Drugs and Supplements

Are you taking too much anti-inflammatory medication?

Robert H. Shmerling, MD

Faculty Editor, Harvard Health Publishing

Nonsteroidal anti-inflammatory drugs are widely used and generally safe, but they can cause problems, especially if the recommended dosage is exceeded. A new study found that a significant percentage of people were doing this, sometimes intentionally but not always.

Opioids in the household: “Sharing” pain pills is too common

Monique Tello, MD, MPH

Contributing Editor

Many people have taken a friend’s or family member’s pain medication on occasion, but the ongoing opioid crisis has drawn attention to such behavior, forcing doctors, hospice workers, and other care providers to tighten their procedures and track quantities and dosages of pills more carefully.

What patients — and doctors — need to know about vitamins and supplements

Monique Tello, MD, MPH

Contributing Editor

While certain groups of people, and those who have certain conditions, can benefit from taking vitamins or supplements, most people will do better obtaining the nutrients they need from eating a health, balanced diet.

CGRP: A new era for migraine treatment

A new type of medication for migraine headaches is currently being reviewed by the FDA, and if approved may provide safe, long-lasting relief for many by blocking the activation of a molecule involved in the pain process.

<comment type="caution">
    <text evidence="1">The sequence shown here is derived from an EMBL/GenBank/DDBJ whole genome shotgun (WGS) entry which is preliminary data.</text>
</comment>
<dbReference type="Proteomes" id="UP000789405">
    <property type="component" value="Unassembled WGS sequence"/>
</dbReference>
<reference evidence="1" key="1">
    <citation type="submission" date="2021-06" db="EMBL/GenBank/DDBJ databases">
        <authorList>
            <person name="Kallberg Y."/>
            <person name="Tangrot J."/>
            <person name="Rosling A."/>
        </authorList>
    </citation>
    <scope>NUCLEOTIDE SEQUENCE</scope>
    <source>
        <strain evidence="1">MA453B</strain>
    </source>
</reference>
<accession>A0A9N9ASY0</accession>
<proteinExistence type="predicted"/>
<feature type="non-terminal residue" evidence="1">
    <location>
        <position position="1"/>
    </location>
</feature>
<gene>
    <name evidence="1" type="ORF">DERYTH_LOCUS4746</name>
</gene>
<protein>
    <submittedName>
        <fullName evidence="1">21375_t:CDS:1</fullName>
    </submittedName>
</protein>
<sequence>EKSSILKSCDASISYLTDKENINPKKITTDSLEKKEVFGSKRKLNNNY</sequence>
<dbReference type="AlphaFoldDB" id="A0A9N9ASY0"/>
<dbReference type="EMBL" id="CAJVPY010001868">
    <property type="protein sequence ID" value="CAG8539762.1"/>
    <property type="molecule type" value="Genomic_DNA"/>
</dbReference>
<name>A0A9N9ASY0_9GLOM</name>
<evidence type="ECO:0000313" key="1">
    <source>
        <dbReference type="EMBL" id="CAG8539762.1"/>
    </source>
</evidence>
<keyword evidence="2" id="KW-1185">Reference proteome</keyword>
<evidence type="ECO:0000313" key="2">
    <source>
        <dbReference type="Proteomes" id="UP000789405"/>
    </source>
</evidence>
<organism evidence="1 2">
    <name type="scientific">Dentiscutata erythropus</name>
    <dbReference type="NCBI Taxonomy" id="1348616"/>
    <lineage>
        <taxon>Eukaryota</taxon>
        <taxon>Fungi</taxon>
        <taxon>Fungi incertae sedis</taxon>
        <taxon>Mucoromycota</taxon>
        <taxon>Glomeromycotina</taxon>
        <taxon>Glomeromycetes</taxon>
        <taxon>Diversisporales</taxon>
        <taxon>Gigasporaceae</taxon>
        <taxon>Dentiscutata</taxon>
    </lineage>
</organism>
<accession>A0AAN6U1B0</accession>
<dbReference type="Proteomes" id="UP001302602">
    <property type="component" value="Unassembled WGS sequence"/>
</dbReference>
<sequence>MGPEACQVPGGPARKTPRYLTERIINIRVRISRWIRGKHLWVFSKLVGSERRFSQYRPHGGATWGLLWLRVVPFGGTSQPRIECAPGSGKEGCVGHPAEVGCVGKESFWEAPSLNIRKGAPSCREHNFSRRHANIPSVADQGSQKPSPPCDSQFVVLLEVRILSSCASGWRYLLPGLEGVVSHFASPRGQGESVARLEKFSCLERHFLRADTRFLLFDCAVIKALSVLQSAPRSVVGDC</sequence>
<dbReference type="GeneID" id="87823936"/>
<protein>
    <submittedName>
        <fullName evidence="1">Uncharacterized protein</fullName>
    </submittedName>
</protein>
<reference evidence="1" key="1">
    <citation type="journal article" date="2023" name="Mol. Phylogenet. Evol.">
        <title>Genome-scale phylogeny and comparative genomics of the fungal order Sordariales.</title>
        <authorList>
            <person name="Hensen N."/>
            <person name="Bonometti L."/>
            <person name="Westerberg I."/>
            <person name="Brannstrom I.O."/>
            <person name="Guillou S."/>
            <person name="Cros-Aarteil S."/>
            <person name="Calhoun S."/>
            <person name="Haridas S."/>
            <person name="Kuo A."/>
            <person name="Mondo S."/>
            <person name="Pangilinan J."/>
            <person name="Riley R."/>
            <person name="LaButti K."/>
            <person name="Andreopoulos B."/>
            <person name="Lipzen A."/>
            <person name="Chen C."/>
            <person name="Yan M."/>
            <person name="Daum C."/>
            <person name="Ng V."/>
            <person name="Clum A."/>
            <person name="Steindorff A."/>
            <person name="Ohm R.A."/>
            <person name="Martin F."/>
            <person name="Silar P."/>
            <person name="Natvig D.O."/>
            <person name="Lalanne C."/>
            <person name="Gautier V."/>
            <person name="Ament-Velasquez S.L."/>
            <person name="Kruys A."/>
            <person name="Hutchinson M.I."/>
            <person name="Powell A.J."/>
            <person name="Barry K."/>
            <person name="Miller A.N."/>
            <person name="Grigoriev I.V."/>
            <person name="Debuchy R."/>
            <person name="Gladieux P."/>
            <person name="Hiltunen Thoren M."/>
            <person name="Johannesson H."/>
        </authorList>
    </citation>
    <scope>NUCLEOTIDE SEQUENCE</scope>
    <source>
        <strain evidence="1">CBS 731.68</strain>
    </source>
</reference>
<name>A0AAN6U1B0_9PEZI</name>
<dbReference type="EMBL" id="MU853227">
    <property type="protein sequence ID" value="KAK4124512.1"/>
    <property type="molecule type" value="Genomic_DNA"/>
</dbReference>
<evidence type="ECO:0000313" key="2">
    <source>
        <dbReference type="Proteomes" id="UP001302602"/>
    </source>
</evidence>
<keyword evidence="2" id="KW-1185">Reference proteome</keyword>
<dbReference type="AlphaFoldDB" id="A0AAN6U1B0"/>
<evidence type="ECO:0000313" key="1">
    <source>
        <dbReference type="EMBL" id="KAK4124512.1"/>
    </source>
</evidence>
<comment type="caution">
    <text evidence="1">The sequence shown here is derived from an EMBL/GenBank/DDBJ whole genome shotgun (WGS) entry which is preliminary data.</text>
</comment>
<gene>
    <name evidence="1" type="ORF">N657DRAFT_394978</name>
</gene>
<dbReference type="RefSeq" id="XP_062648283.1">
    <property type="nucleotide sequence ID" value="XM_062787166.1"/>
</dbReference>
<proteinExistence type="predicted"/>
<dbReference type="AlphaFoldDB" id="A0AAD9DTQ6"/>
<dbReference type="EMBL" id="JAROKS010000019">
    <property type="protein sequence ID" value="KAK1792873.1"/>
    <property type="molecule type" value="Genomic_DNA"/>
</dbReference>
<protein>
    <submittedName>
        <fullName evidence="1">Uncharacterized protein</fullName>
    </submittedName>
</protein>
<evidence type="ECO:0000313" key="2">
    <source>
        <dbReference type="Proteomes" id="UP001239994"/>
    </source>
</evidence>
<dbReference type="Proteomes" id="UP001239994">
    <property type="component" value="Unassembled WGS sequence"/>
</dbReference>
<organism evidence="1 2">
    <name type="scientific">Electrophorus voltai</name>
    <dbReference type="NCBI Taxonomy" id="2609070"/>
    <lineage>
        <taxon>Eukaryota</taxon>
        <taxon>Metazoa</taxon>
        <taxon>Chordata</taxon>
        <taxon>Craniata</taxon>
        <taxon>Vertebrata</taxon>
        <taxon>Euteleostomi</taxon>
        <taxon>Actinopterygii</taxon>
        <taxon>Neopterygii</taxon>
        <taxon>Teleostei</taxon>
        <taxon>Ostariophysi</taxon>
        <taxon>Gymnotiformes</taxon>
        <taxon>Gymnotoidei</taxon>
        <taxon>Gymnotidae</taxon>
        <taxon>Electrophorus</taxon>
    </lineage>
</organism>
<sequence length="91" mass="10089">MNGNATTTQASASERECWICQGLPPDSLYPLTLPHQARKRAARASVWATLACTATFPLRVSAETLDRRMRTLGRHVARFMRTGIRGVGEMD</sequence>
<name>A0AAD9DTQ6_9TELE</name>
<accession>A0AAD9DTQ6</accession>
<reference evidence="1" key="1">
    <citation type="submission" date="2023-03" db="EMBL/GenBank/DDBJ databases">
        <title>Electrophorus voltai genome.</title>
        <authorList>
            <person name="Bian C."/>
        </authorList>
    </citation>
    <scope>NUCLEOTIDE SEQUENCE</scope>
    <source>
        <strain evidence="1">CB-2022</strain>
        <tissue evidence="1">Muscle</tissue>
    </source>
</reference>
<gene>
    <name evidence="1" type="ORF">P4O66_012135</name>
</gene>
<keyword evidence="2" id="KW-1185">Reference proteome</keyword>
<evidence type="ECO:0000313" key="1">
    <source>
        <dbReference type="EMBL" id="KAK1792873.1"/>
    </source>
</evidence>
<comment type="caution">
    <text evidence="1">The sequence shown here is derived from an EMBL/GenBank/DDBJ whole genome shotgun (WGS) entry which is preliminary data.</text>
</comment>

Calcium, vitamin D, and fractures (oh my!)

Monique Tello, MD, MPH

Contributing Editor

People over 50 who want to keep their bones healthy may be tempted to take calcium and/or vitamin D supplements, but recent research found that these are not likely to be effective; for most people, getting these nutrients from food is a better strategy.

Medical marijuana

Peter Grinspoon, MD

Contributing Editor

Medical marijuana is controversial, in part because many people aren’t aware of how and why it is used. Most commonly it is used to ease pain, and doctors need to be prepared for the questions their patients will have about it.

Fish oil capsules: Net benefits for the heart are limited

At one time there was hope that omega-3 supplements in the form of fish oil capsules might prevent heart disease, but 15 years of research has found this belief to be untrue, and taking fish oil could even be harmful to some people.

Taking an anticlotting drug? If you need a procedure, be prepared

People who take an anticlotting medication are at higher risk of bleeding if they need an invasive procedure, but stopping the drug ahead of a procedure carries its own risks.

Genetic testing to predict medication side effects

Robert H. Shmerling, MD

Faculty Editor, Harvard Health Publishing

Genetic testing may help identify when certain people may be at risk of having an adverse reaction to medication. Researchers hope that such testing will eventually be lead to the ability to recommend the most effective medication that has the fewest side effects for a specific person’s condition.

When a drug does serious harm, the FDA wants to hear from you

If you’ve had a reaction or other issue with a medication, the Food and Drug Administration wants to know about it. The FDA provides tools for health professionals and consumers to report adverse reactions to drugs and medical devices.